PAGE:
Friday, March 14, 2008

Java Interview Questions

Thread & Synchronized

Q: Describe synchronization in respect to multithreading.
With respect to multithreading, synchronization is the capability to control the access of multiple threads to shared resources. Without synchonization, it is possible for one thread to modify a shared variable while another thread is in the process of using or updating same shared variable. This usually leads to significant errors.

Q: What are synchronized methods and synchronized statements?
Synchronized methods are methods that are used to control access to an object. A thread only executes a synchronized method after it has acquired the lock for the method's object or class. Synchronized statements are similar to synchronized methods. A synchronized statement can only be executed after a thread has acquired the lock for the object or class referenced in the synchronized statement.

Q: Explain different way of using thread?
The thread could be implemented by using runnable interface or by inheriting from the Thread class. The former is more advantageous, 'cause when you are going for multiple inheritance..the only interface can help.

Q: What are Transient and Volatile Modifiers?
Transient: The transient modifier applies to variables only and it is not stored as part of its object’s Persistent state. Transient variables are not serialized.
Volatile: Volatile modifier applies to variables only. Volatile variables in the Java language can be thought of as "synchronized lite"; they require less coding to use than synchronized blocks and often have less runtime overhead, but they can only be used to do a subset of the things that synchronized can.

Q: What are pass by reference and passby value?
Pass By Reference means the passing the address itself rather than passing the value. Passby Value means passing a copy of the value to be passed. Java copies and passes the reference by value.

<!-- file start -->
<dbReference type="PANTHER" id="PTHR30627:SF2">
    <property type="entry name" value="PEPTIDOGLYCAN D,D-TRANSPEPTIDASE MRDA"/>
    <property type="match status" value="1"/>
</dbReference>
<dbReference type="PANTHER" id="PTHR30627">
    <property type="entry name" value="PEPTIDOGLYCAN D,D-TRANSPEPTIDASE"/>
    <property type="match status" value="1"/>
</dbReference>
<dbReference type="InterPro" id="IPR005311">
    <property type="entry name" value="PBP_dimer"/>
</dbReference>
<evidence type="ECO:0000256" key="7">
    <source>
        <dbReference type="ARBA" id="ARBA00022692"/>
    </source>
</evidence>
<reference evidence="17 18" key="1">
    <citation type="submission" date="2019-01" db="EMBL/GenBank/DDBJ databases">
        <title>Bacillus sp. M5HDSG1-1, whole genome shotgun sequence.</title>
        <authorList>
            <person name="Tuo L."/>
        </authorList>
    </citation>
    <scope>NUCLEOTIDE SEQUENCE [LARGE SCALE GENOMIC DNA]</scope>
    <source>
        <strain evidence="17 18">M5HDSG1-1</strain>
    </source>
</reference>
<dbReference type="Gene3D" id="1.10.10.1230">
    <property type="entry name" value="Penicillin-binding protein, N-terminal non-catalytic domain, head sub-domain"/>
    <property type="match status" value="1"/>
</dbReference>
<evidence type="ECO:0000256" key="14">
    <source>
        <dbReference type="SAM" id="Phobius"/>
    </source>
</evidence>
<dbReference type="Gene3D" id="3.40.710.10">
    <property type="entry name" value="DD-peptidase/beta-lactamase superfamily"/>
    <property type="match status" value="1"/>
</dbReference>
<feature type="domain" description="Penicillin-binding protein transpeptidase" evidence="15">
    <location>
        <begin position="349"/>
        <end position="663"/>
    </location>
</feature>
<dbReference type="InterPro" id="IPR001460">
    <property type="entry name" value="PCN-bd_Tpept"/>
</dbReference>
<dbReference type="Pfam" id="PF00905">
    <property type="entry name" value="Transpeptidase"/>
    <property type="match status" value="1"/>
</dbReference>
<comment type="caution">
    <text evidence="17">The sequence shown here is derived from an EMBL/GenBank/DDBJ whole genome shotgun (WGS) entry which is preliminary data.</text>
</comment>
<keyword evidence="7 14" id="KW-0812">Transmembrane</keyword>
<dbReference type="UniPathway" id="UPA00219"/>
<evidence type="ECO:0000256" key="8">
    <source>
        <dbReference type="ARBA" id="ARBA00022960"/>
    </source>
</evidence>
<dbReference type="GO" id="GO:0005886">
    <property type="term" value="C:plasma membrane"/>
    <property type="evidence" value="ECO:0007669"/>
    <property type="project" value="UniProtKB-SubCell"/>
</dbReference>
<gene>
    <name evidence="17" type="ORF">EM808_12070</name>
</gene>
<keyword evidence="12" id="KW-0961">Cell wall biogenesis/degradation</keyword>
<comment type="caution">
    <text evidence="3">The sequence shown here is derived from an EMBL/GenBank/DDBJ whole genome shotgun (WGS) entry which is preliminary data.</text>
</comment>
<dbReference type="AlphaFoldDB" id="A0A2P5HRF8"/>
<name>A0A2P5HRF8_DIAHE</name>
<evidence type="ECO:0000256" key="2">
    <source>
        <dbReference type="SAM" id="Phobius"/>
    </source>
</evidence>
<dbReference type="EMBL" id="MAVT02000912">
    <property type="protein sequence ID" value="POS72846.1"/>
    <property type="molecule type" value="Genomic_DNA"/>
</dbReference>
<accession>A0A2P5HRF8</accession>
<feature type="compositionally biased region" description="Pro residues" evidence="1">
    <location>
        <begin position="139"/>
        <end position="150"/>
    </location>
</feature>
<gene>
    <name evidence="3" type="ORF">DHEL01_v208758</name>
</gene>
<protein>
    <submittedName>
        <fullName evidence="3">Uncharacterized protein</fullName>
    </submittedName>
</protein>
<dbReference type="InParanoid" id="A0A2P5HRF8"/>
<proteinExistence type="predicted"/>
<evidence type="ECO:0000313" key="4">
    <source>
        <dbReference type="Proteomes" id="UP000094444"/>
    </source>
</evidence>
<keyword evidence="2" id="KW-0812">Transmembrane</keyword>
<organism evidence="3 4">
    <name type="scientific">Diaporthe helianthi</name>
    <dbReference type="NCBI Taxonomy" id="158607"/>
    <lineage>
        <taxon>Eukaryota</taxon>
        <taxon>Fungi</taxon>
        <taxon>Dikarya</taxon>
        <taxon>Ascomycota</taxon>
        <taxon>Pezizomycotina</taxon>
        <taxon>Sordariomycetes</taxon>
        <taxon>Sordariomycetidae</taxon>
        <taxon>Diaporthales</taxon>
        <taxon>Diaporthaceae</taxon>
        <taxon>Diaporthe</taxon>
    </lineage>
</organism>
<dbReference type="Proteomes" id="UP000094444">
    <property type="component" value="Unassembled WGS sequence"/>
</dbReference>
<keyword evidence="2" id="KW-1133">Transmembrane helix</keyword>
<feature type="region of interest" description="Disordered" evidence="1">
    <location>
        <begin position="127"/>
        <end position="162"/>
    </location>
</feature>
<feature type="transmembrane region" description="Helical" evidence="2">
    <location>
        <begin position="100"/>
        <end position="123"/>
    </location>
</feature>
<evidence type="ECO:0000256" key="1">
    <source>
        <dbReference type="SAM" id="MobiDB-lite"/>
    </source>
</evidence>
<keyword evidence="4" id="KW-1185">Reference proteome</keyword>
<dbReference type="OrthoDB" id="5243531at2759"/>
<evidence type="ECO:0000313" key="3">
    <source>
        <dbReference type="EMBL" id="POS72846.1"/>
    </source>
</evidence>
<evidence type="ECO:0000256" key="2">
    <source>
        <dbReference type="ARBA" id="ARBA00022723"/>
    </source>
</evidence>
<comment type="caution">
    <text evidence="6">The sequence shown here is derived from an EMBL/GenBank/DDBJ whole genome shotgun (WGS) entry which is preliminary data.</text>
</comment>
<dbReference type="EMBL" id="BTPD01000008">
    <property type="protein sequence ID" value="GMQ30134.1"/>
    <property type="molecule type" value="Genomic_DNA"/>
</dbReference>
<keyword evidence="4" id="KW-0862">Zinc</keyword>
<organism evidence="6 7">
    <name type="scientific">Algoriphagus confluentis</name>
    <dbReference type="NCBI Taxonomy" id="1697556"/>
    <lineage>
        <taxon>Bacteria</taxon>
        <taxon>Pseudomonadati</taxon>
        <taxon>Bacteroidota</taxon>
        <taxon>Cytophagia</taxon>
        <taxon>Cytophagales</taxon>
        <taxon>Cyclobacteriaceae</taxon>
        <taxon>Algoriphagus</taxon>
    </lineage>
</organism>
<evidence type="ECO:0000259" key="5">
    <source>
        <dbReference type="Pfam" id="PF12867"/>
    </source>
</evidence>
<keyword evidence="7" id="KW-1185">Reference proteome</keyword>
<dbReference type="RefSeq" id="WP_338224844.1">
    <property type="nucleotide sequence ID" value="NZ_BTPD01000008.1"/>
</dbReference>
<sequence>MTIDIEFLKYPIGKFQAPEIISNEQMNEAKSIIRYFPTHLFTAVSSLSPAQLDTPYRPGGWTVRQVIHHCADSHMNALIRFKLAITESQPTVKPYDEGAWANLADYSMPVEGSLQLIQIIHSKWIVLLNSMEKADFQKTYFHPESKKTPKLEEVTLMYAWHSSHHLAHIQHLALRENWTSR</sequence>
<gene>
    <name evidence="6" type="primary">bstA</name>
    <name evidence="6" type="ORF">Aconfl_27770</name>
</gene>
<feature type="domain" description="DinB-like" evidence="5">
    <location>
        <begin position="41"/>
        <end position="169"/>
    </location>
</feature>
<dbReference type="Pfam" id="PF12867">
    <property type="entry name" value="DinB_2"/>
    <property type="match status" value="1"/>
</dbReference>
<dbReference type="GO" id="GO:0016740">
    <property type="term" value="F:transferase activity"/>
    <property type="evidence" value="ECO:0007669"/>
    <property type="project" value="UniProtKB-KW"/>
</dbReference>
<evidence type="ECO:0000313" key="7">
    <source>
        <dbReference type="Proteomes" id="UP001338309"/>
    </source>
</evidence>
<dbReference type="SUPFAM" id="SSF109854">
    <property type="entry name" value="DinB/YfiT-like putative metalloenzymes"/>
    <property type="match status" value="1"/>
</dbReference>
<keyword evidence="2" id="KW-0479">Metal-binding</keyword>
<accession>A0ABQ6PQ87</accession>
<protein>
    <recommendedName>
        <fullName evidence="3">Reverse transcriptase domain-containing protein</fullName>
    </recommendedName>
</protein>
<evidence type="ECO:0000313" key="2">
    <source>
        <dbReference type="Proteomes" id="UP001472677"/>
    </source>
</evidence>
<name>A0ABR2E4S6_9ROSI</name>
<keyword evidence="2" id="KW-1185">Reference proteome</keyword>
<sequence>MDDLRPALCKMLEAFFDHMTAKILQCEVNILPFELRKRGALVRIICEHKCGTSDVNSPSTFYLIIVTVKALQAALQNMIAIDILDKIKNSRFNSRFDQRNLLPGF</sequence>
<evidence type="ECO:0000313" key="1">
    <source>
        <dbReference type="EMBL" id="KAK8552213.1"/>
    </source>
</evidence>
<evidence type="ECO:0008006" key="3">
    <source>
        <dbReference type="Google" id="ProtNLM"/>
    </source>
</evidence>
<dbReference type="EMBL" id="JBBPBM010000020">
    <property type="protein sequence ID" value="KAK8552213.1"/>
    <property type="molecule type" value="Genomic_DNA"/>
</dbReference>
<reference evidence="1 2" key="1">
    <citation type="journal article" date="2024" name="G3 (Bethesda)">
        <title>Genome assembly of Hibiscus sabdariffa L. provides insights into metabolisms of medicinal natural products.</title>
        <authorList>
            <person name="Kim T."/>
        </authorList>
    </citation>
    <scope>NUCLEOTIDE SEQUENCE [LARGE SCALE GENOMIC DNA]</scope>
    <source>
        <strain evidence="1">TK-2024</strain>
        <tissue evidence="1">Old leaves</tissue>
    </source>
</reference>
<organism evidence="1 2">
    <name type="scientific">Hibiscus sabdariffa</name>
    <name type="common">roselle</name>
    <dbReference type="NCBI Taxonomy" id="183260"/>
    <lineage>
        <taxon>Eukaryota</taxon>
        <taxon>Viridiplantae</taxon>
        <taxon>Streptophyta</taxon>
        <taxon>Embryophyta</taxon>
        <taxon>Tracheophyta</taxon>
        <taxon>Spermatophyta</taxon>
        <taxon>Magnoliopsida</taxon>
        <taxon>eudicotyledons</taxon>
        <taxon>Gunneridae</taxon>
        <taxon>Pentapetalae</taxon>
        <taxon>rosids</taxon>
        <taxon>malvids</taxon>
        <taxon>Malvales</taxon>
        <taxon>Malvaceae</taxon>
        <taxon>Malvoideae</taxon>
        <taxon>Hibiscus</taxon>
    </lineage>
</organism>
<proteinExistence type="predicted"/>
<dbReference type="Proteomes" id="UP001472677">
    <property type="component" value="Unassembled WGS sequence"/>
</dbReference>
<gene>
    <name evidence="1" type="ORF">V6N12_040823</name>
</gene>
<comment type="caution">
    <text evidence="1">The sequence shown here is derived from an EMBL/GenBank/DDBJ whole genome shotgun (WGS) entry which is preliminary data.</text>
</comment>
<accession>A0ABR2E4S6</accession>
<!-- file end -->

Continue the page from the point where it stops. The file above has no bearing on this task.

Serializable & Externalizable
Q: Can a serializable object contain non-serializable object?
No. One should make sure that all the included objects are also serializable. If any of the objects is not serializable then it throws a NotSerializableException.

Q: What happens to the static fields of a class during serialization?
There are three exceptions in which serialization doesnot necessarily read and write to the stream. These are
1. Serialization ignores static fields, because they are not part of ay particular state state.
2. Base class fields are only hendled if the base class itself is serializable.
3. Transient fields.

Q: What is Externalizable?
Externalizable is an Interface that extends Serializable Interface. And sends data into Streams in Compressed Format. It has two methods, writeExternal(ObjectOuput out) and readExternal(ObjectInput in)

Q: What is the difference between Serializalble and Externalizable interface?
When you use Serializable interface, your class is serialized automatically by default. But you can override writeObject() and readObject()two methods to control more complex object serailization process. When you use Externalizable interface, you have a complete control over your class's serialization process.
Java gives you control over the serialization process through the interface. The interface extends the gives you control over the serialization process through the interface. The interface extends the interface by adding two methods:
  • public void writeExternal(ObjectOutput out)
  • public void readExternal(ObjectInput in)

These methods are automatically called during serialization and de-serialization. Therefore, by providing code for these methods, you can implement your own serialization-specific operations, and, thus, have control over what data to, or not to serialize out.
Externalizable isn't particularly easy to do, isn't very flexible, and requires you to rewrite your marshalling and demarshalling code whenever you change your class definitions. However, because it eliminates almost all the reflective calls used by the serialization mechanism and gives you complete control over the marshalling and demarshalling algorithms, it can result in dramatic performance improvements.
The following two-part strategy is often quite nice:
  • Make all your classes implement Serializable.
  • After that, make some of them, the ones you send often and for which serialization is dramatically inefficient, implement Externalizable instead.